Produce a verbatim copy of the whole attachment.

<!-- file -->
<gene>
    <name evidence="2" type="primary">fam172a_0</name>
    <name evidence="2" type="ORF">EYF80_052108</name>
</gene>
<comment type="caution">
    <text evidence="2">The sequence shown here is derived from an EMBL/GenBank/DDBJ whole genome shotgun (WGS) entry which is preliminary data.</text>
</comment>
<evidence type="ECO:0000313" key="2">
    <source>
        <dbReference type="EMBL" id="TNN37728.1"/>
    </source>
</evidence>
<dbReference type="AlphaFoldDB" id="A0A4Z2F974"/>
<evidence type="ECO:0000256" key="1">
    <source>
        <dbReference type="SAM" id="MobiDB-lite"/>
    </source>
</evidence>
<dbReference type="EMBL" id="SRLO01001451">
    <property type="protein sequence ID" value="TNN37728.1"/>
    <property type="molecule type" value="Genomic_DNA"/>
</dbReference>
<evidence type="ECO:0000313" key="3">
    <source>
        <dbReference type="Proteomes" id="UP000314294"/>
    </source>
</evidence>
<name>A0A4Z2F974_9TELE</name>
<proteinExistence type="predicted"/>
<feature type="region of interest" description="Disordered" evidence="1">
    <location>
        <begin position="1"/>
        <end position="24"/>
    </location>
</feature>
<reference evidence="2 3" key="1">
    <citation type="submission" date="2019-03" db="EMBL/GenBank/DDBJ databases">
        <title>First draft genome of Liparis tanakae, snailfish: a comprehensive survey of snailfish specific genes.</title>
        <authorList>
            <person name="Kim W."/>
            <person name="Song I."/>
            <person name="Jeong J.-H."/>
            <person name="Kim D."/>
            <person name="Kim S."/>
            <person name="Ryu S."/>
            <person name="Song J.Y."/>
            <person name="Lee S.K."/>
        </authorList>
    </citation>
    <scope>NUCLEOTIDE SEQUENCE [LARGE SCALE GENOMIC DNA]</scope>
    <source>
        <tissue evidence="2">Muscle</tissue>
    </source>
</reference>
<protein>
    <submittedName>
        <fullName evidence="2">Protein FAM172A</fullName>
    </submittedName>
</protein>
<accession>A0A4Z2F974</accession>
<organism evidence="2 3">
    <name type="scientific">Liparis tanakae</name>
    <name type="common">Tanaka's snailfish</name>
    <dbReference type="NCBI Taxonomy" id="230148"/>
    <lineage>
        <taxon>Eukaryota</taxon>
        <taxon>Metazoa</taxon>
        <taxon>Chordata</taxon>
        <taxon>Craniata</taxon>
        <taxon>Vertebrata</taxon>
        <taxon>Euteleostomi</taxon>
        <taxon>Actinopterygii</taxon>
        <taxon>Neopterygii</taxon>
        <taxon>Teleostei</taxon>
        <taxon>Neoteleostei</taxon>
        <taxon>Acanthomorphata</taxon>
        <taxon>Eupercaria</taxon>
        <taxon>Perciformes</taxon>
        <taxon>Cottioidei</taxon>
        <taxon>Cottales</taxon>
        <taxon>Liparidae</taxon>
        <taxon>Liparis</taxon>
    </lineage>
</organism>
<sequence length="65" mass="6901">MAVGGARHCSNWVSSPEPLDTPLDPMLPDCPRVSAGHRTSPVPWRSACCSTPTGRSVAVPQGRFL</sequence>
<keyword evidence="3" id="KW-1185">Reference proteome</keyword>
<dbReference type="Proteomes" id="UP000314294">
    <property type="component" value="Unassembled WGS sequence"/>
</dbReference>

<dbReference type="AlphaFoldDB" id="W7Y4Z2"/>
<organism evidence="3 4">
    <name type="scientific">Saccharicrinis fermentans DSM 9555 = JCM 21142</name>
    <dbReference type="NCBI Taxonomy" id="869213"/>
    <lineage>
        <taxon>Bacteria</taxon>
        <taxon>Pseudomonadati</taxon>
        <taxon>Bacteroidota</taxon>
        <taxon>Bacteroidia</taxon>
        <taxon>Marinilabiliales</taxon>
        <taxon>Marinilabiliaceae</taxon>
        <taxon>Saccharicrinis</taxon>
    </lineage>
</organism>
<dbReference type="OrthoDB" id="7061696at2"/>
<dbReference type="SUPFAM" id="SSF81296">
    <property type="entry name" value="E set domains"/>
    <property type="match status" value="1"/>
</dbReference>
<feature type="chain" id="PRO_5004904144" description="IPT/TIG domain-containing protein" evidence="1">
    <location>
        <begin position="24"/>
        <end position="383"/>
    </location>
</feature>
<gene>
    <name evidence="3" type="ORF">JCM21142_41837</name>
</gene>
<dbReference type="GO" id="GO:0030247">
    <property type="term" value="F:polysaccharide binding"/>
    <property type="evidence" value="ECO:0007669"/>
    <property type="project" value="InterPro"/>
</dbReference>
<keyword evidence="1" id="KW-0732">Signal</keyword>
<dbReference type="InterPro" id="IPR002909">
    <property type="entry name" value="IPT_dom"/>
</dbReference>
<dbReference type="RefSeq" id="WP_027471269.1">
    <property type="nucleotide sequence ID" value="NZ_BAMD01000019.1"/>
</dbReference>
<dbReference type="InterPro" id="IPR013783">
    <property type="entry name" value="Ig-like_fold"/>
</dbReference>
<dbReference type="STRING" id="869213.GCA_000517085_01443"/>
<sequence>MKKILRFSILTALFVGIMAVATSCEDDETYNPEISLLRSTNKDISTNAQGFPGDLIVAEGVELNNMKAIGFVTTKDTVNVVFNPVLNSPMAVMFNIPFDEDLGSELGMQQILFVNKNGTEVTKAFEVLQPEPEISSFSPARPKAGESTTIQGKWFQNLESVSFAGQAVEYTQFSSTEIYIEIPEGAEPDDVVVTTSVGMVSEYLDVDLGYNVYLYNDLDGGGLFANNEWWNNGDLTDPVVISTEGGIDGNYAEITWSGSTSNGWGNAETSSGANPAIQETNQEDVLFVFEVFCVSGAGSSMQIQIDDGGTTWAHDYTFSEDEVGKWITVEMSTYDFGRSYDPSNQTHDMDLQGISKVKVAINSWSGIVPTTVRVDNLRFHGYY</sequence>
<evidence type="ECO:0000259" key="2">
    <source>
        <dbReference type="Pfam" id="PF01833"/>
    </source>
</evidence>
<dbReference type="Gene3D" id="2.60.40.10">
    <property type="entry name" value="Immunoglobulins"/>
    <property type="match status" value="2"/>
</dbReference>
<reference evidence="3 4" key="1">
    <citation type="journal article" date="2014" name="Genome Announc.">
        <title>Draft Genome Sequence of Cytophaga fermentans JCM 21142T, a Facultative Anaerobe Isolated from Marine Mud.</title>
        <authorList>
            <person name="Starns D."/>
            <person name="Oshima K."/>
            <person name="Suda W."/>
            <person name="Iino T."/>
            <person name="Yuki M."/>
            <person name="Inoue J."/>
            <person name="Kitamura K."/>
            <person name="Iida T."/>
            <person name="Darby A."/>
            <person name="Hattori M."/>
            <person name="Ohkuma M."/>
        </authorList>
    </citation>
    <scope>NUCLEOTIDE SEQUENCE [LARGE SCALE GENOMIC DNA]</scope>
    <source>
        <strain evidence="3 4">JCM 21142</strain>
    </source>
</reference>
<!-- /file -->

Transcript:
<gene>
    <name evidence="2" type="primary">fam172a_0</name>
    <name evidence="2" type="ORF">EYF80_052108</name>
</gene>
<comment type="caution">
    <text evidence="2">The sequence shown here is derived from an EMBL/GenBank/DDBJ whole genome shotgun (WGS) entry which is preliminary data.</text>
</comment>
<evidence type="ECO:0000313" key="2">
    <source>
        <dbReference type="EMBL" id="TNN37728.1"/>
    </source>
</evidence>
<dbReference type="AlphaFoldDB" id="A0A4Z2F974"/>
<evidence type="ECO:0000256" key="1">
    <source>
        <dbReference type="SAM" id="MobiDB-lite"/>
    </source>
</evidence>
<dbReference type="EMBL" id="SRLO01001451">
    <property type="protein sequence ID" value="TNN37728.1"/>
    <property type="molecule type" value="Genomic_DNA"/>
</dbReference>
<evidence type="ECO:0000313" key="3">
    <source>
        <dbReference type="Proteomes" id="UP000314294"/>
    </source>
</evidence>
<name>A0A4Z2F974_9TELE</name>
<proteinExistence type="predicted"/>
<feature type="region of interest" description="Disordered" evidence="1">
    <location>
        <begin position="1"/>
        <end position="24"/>
    </location>
</feature>
<reference evidence="2 3" key="1">
    <citation type="submission" date="2019-03" db="EMBL/GenBank/DDBJ databases">
        <title>First draft genome of Liparis tanakae, snailfish: a comprehensive survey of snailfish specific genes.</title>
        <authorList>
            <person name="Kim W."/>
            <person name="Song I."/>
            <person name="Jeong J.-H."/>
            <person name="Kim D."/>
            <person name="Kim S."/>
            <person name="Ryu S."/>
            <person name="Song J.Y."/>
            <person name="Lee S.K."/>
        </authorList>
    </citation>
    <scope>NUCLEOTIDE SEQUENCE [LARGE SCALE GENOMIC DNA]</scope>
    <source>
        <tissue evidence="2">Muscle</tissue>
    </source>
</reference>
<protein>
    <submittedName>
        <fullName evidence="2">Protein FAM172A</fullName>
    </submittedName>
</protein>
<accession>A0A4Z2F974</accession>
<organism evidence="2 3">
    <name type="scientific">Liparis tanakae</name>
    <name type="common">Tanaka's snailfish</name>
    <dbReference type="NCBI Taxonomy" id="230148"/>
    <lineage>
        <taxon>Eukaryota</taxon>
        <taxon>Metazoa</taxon>
        <taxon>Chordata</taxon>
        <taxon>Craniata</taxon>
        <taxon>Vertebrata</taxon>
        <taxon>Euteleostomi</taxon>
        <taxon>Actinopterygii</taxon>
        <taxon>Neopterygii</taxon>
        <taxon>Teleostei</taxon>
        <taxon>Neoteleostei</taxon>
        <taxon>Acanthomorphata</taxon>
        <taxon>Eupercaria</taxon>
        <taxon>Perciformes</taxon>
        <taxon>Cottioidei</taxon>
        <taxon>Cottales</taxon>
        <taxon>Liparidae</taxon>
        <taxon>Liparis</taxon>
    </lineage>
</organism>
<sequence length="65" mass="6901">MAVGGARHCSNWVSSPEPLDTPLDPMLPDCPRVSAGHRTSPVPWRSACCSTPTGRSVAVPQGRFL</sequence>
<keyword evidence="3" id="KW-1185">Reference proteome</keyword>
<dbReference type="Proteomes" id="UP000314294">
    <property type="component" value="Unassembled WGS sequence"/>
</dbReference>

<dbReference type="AlphaFoldDB" id="W7Y4Z2"/>
<organism evidence="3 4">
    <name type="scientific">Saccharicrinis fermentans DSM 9555 = JCM 21142</name>
    <dbReference type="NCBI Taxonomy" id="869213"/>
    <lineage>
        <taxon>Bacteria</taxon>
        <taxon>Pseudomonadati</taxon>
        <taxon>Bacteroidota</taxon>
        <taxon>Bacteroidia</taxon>
        <taxon>Marinilabiliales</taxon>
        <taxon>Marinilabiliaceae</taxon>
        <taxon>Saccharicrinis</taxon>
    </lineage>
</organism>
<dbReference type="OrthoDB" id="7061696at2"/>
<dbReference type="SUPFAM" id="SSF81296">
    <property type="entry name" value="E set domains"/>
    <property type="match status" value="1"/>
</dbReference>
<feature type="chain" id="PRO_5004904144" description="IPT/TIG domain-containing protein" evidence="1">
    <location>
        <begin position="24"/>
        <end position="383"/>
    </location>
</feature>
<gene>
    <name evidence="3" type="ORF">JCM21142_41837</name>
</gene>
<dbReference type="GO" id="GO:0030247">
    <property type="term" value="F:polysaccharide binding"/>
    <property type="evidence" value="ECO:0007669"/>
    <property type="project" value="InterPro"/>
</dbReference>
<keyword evidence="1" id="KW-0732">Signal</keyword>
<dbReference type="InterPro" id="IPR002909">
    <property type="entry name" value="IPT_dom"/>
</dbReference>
<dbReference type="RefSeq" id="WP_027471269.1">
    <property type="nucleotide sequence ID" value="NZ_BAMD01000019.1"/>
</dbReference>
<dbReference type="InterPro" id="IPR013783">
    <property type="entry name" value="Ig-like_fold"/>
</dbReference>
<dbReference type="STRING" id="869213.GCA_000517085_01443"/>
<sequence>MKKILRFSILTALFVGIMAVATSCEDDETYNPEISLLRSTNKDISTNAQGFPGDLIVAEGVELNNMKAIGFVTTKDTVNVVFNPVLNSPMAVMFNIPFDEDLGSELGMQQILFVNKNGTEVTKAFEVLQPEPEISSFSPARPKAGESTTIQGKWFQNLESVSFAGQAVEYTQFSSTEIYIEIPEGAEPDDVVVTTSVGMVSEYLDVDLGYNVYLYNDLDGGGLFANNEWWNNGDLTDPVVISTEGGIDGNYAEITWSGSTSNGWGNAETSSGANPAIQETNQEDVLFVFEVFCVSGAGSSMQIQIDDGGTTWAHDYTFSEDEVGKWITVEMSTYDFGRSYDPSNQTHDMDLQGISKVKVAINSWSGIVPTTVRVDNLRFHGYY</sequence>
<evidence type="ECO:0000259" key="2">
    <source>
        <dbReference type="Pfam" id="PF01833"/>
    </source>
</evidence>
<dbReference type="Gene3D" id="2.60.40.10">
    <property type="entry name" value="Immunoglobulins"/>
    <property type="match status" value="2"/>
</dbReference>
<reference evidence="3 4" key="1">
    <citation type="journal article" date="2014" name="Genome Announc.">
        <title>Draft Genome Sequence of Cytophaga fermentans JCM 21142T, a Facultative Anaerobe Isolated from Marine Mud.</title>
        <authorList>
            <person name="Starns D."/>
            <person name="Oshima K."/>
            <person name="Suda W."/>
            <person name="Iino T."/>
            <person name="Yuki M."/>
            <person name="Inoue J."/>
            <person name="Kitamura K."/>
            <person name="Iida T."/>
            <person name="Darby A."/>
            <person name="Hattori M."/>
            <person name="Ohkuma M."/>
        </authorList>
    </citation>
    <scope>NUCLEOTIDE SEQUENCE [LARGE SCALE GENOMIC DNA]</scope>
    <source>
        <strain evidence="3 4">JCM 21142</strain>
    </source>
</reference>